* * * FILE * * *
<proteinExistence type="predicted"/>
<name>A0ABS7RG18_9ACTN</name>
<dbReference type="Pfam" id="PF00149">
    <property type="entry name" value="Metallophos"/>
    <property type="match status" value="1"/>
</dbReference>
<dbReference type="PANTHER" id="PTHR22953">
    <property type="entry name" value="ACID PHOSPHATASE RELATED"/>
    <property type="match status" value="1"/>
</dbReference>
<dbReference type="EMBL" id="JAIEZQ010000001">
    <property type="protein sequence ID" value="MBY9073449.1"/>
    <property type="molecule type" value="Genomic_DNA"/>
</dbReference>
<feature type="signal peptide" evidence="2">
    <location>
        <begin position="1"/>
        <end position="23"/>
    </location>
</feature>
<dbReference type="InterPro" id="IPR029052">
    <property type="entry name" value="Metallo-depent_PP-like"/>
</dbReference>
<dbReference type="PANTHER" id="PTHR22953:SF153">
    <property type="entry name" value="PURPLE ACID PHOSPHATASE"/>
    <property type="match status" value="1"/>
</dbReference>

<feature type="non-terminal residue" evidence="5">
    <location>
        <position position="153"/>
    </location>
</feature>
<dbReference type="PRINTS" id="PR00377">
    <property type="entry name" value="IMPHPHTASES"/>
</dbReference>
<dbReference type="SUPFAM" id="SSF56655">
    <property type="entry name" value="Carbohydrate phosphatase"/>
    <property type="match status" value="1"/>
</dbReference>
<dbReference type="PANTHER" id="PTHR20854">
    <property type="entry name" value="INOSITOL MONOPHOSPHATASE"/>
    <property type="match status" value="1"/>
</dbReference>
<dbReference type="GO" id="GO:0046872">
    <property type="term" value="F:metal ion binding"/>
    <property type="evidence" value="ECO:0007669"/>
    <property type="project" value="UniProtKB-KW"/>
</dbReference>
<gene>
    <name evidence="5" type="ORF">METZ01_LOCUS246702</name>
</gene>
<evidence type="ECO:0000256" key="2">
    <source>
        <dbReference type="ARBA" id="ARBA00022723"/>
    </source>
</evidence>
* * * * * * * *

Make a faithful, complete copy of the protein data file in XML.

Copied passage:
<proteinExistence type="predicted"/>
<name>A0ABS7RG18_9ACTN</name>
<dbReference type="Pfam" id="PF00149">
    <property type="entry name" value="Metallophos"/>
    <property type="match status" value="1"/>
</dbReference>
<dbReference type="PANTHER" id="PTHR22953">
    <property type="entry name" value="ACID PHOSPHATASE RELATED"/>
    <property type="match status" value="1"/>
</dbReference>
<dbReference type="EMBL" id="JAIEZQ010000001">
    <property type="protein sequence ID" value="MBY9073449.1"/>
    <property type="molecule type" value="Genomic_DNA"/>
</dbReference>
<feature type="signal peptide" evidence="2">
    <location>
        <begin position="1"/>
        <end position="23"/>
    </location>
</feature>
<dbReference type="InterPro" id="IPR029052">
    <property type="entry name" value="Metallo-depent_PP-like"/>
</dbReference>
<dbReference type="PANTHER" id="PTHR22953:SF153">
    <property type="entry name" value="PURPLE ACID PHOSPHATASE"/>
    <property type="match status" value="1"/>
</dbReference>

<feature type="non-terminal residue" evidence="5">
    <location>
        <position position="153"/>
    </location>
</feature>
<dbReference type="PRINTS" id="PR00377">
    <property type="entry name" value="IMPHPHTASES"/>
</dbReference>
<dbReference type="SUPFAM" id="SSF56655">
    <property type="entry name" value="Carbohydrate phosphatase"/>
    <property type="match status" value="1"/>
</dbReference>
<dbReference type="PANTHER" id="PTHR20854">
    <property type="entry name" value="INOSITOL MONOPHOSPHATASE"/>
    <property type="match status" value="1"/>
</dbReference>
<dbReference type="GO" id="GO:0046872">
    <property type="term" value="F:metal ion binding"/>
    <property type="evidence" value="ECO:0007669"/>
    <property type="project" value="UniProtKB-KW"/>
</dbReference>
<gene>
    <name evidence="5" type="ORF">METZ01_LOCUS246702</name>
</gene>
<evidence type="ECO:0000256" key="2">
    <source>
        <dbReference type="ARBA" id="ARBA00022723"/>
    </source>
</evidence>